Vicariousness has its pleasures and uses. It enables institutions to claim they cultivate unorthodox, disruptive ideas, rewarding innovation while enforcing ever stricter codes of personal conduct and political acquiescence. It permits professional scholars to taste the thrill of nonconformity while we try to grasp the benefits of security.
Sam See never seemed to learn the rule. The tradition of queer critique has always been ambivalent about vicariousness. Even more: about security itself. But in Sam’s case vicariousness seemed like a code, a double-voiced language, that he simply could not speak. He was a beautiful stranger to it. I think this may be why there is so little escapist romance about disobedience, so little sentimentality about resistance, in Sam’s critical work. (Here it is a sweet thing to shift into the literary present tense, signaling the work’s ongoing renewal, its liveness to anyone who picks it up.) What Sam is looking for in the art he loves is something other than escape. He is seeking forms of shelter.
Readers of Queer Natures, Queer Mythologies can see this desire at play in Sam’s discussions of “literary space” and “imaginative space,” or again when he invokes nature “as guarantor of the chance that queer lives might proliferate,” or again when he speculates about “a mythopoeic historiography […] as foundational for the formation of twentieth-century queer communities.” Sam acknowledges that queer community is — or was, at least — a paradoxical phrase, often an impossibility. He is drawn to it anyway. He analyzes mythology as a special type of “foundational falsehood,” while insisting on its sustaining power: “It’s only when queerness made mythologies that it was able to make a politics,” he writes.
But the fictions his imagination repairs to are not adventures in social rebellion. They are images of a more nurturing habitat. Queer Natures, Queer Mythologies: the same queer longing bridges the two parts of the collection. Nature is a word Sam uses to name one of his favorite forms of shelter. Mythology is what he calls the process, the labor of thought and imagination, that people use to make these forms of shelter for themselves and for each other.
At Sam’s memorial service in 2013, his friends gave his library away. The books were laid out on a big table, free for anyone to take. I picked up a small paperback copy of Michel Foucault’s The History of Sexuality, Volume 2: The Use of Pleasure. On the cover was a gorgeous, androgynous figure, a 15th-century Apollo by Pietro Perugino, erotic and devotional all at once.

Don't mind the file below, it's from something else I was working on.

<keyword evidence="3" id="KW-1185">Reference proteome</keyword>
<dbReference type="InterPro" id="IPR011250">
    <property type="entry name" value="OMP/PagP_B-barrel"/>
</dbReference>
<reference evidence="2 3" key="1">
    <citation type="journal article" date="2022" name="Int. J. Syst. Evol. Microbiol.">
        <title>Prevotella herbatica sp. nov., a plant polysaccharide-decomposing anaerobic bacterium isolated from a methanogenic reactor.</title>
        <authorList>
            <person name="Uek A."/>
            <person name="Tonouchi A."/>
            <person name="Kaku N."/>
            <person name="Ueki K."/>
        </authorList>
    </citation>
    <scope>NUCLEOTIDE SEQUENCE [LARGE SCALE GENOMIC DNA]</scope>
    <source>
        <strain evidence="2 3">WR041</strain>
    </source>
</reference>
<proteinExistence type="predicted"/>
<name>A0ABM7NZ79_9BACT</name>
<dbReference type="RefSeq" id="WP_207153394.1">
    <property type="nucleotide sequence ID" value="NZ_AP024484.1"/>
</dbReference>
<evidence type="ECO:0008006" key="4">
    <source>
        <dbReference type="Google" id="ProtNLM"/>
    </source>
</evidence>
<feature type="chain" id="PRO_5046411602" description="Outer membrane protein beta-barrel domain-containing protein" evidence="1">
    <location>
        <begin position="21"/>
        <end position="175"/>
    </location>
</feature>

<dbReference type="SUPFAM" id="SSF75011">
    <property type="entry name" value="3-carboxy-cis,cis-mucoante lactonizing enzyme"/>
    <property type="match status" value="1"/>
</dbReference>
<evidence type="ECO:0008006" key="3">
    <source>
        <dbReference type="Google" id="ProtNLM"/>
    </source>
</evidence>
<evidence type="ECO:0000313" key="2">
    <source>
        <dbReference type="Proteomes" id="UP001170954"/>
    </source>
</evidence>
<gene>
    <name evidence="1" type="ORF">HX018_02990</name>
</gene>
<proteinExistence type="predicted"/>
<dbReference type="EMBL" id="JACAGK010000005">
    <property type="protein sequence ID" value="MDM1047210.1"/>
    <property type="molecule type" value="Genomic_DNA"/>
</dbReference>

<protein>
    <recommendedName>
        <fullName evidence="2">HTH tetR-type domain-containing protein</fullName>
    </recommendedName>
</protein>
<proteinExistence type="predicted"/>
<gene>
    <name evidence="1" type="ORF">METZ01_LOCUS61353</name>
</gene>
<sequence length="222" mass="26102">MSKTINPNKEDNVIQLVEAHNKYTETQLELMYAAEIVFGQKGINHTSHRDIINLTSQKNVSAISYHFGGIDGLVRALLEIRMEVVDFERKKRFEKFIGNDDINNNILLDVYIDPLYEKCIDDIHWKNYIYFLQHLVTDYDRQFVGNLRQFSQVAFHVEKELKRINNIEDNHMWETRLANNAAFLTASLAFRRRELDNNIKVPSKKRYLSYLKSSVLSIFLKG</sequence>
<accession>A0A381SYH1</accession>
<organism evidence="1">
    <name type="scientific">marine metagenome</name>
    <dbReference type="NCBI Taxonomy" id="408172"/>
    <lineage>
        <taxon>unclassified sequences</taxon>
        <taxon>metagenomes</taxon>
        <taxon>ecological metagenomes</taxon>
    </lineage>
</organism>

Sam and I had talked about Foucault. I was interested in him as a theorist of discipline. Sam was wrestling with him as a historian of sexuality. Thinking alongside (and against) Foucault in his essay on queer nature, Sam insists that theories of aesthetics need to maintain contact with human bodies and their sensations — and that, in turn, the history of sexuality needs a working concept of aesthetics. I thought that it would be a sustaining thing to hold this little book in my hands and reread it in the days ahead, in the days after Sam.
What I did not remember, just then, was that The Use of Pleasure contains, under the disguise of a conventional statement on method, Foucault’s extraordinary, incandescent meditations on what his work meant to him as he approached the end of his own life:
As for what motivated me, it is quite simple; I would hope that in the eyes of some people it might be sufficient in itself. It was curiosity — the only kind of curiosity, in any case, that is worth acting upon with a degree of obstinacy: not the curiosity that seeks to assimilate what it is proper for one to know, but that which enables one to get free of oneself. After all, what would be the value of the passion for knowledge if it resulted only in a certain amount of knowledgeableness and not, in one way or another and to the extent possible, in the knower’s straying afield of himself? There are times in life when the question of knowing if one can think differently than one thinks, and perceive differently than one sees, is absolutely necessary if one is to go on looking and reflecting at all.